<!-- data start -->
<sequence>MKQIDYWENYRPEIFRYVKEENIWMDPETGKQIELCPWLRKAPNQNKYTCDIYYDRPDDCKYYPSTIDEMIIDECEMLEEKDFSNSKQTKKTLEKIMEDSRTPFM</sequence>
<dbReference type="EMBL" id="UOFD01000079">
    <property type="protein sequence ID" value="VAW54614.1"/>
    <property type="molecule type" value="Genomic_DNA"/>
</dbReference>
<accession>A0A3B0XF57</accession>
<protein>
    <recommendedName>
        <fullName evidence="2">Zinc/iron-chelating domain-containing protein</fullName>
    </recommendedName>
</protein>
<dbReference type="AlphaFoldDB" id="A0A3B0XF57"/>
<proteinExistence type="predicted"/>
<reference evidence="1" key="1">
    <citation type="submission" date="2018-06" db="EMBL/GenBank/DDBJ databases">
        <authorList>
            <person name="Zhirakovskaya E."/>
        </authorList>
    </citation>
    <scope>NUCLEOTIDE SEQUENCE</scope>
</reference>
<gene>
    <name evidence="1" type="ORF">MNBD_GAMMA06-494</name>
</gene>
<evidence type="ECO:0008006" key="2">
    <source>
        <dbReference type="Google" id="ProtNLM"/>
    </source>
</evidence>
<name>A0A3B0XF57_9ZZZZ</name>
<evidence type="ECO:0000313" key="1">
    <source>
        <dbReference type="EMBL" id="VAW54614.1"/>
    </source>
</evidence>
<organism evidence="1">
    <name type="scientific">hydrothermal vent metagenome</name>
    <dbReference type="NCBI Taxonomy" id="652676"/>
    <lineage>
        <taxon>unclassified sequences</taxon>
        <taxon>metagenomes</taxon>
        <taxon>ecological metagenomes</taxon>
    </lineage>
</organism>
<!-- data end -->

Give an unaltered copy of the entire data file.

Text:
<sequence>MKQIDYWENYRPEIFRYVKEENIWMDPETGKQIELCPWLRKAPNQNKYTCDIYYDRPDDCKYYPSTIDEMIIDECEMLEEKDFSNSKQTKKTLEKIMEDSRTPFM</sequence>
<dbReference type="EMBL" id="UOFD01000079">
    <property type="protein sequence ID" value="VAW54614.1"/>
    <property type="molecule type" value="Genomic_DNA"/>
</dbReference>
<accession>A0A3B0XF57</accession>
<protein>
    <recommendedName>
        <fullName evidence="2">Zinc/iron-chelating domain-containing protein</fullName>
    </recommendedName>
</protein>
<dbReference type="AlphaFoldDB" id="A0A3B0XF57"/>
<proteinExistence type="predicted"/>
<reference evidence="1" key="1">
    <citation type="submission" date="2018-06" db="EMBL/GenBank/DDBJ databases">
        <authorList>
            <person name="Zhirakovskaya E."/>
        </authorList>
    </citation>
    <scope>NUCLEOTIDE SEQUENCE</scope>
</reference>
<gene>
    <name evidence="1" type="ORF">MNBD_GAMMA06-494</name>
</gene>
<evidence type="ECO:0008006" key="2">
    <source>
        <dbReference type="Google" id="ProtNLM"/>
    </source>
</evidence>
<name>A0A3B0XF57_9ZZZZ</name>
<evidence type="ECO:0000313" key="1">
    <source>
        <dbReference type="EMBL" id="VAW54614.1"/>
    </source>
</evidence>
<organism evidence="1">
    <name type="scientific">hydrothermal vent metagenome</name>
    <dbReference type="NCBI Taxonomy" id="652676"/>
    <lineage>
        <taxon>unclassified sequences</taxon>
        <taxon>metagenomes</taxon>
        <taxon>ecological metagenomes</taxon>
    </lineage>
</organism>